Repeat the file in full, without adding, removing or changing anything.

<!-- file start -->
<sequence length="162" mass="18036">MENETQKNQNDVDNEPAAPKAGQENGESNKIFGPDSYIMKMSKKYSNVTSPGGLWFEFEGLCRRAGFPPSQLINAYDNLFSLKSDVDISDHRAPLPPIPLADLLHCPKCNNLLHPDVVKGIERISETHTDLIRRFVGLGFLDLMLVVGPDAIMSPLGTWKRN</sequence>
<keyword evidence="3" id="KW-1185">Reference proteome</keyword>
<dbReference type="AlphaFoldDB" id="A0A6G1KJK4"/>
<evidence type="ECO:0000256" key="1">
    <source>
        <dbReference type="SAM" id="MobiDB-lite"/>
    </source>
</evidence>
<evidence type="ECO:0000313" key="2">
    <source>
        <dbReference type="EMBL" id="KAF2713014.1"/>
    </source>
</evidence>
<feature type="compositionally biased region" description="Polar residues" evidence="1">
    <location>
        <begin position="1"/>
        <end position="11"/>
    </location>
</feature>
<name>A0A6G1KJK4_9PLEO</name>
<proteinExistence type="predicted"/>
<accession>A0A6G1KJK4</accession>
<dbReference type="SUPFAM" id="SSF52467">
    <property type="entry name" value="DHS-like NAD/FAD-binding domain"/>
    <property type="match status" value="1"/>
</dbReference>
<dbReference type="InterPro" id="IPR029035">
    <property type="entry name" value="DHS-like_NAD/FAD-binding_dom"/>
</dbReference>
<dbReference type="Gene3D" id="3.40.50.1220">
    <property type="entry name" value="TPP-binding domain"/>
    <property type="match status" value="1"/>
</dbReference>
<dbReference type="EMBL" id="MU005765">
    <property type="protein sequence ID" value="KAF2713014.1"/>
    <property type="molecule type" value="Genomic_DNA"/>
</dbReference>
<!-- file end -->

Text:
<sequence length="162" mass="18036">MENETQKNQNDVDNEPAAPKAGQENGESNKIFGPDSYIMKMSKKYSNVTSPGGLWFEFEGLCRRAGFPPSQLINAYDNLFSLKSDVDISDHRAPLPPIPLADLLHCPKCNNLLHPDVVKGIERISETHTDLIRRFVGLGFLDLMLVVGPDAIMSPLGTWKRN</sequence>
<keyword evidence="3" id="KW-1185">Reference proteome</keyword>
<dbReference type="AlphaFoldDB" id="A0A6G1KJK4"/>
<evidence type="ECO:0000256" key="1">
    <source>
        <dbReference type="SAM" id="MobiDB-lite"/>
    </source>
</evidence>
<evidence type="ECO:0000313" key="2">
    <source>
        <dbReference type="EMBL" id="KAF2713014.1"/>
    </source>
</evidence>
<feature type="compositionally biased region" description="Polar residues" evidence="1">
    <location>
        <begin position="1"/>
        <end position="11"/>
    </location>
</feature>
<name>A0A6G1KJK4_9PLEO</name>
<proteinExistence type="predicted"/>
<accession>A0A6G1KJK4</accession>
<dbReference type="SUPFAM" id="SSF52467">
    <property type="entry name" value="DHS-like NAD/FAD-binding domain"/>
    <property type="match status" value="1"/>
</dbReference>
<dbReference type="InterPro" id="IPR029035">
    <property type="entry name" value="DHS-like_NAD/FAD-binding_dom"/>
</dbReference>
<dbReference type="Gene3D" id="3.40.50.1220">
    <property type="entry name" value="TPP-binding domain"/>
    <property type="match status" value="1"/>
</dbReference>
<dbReference type="EMBL" id="MU005765">
    <property type="protein sequence ID" value="KAF2713014.1"/>
    <property type="molecule type" value="Genomic_DNA"/>
</dbReference>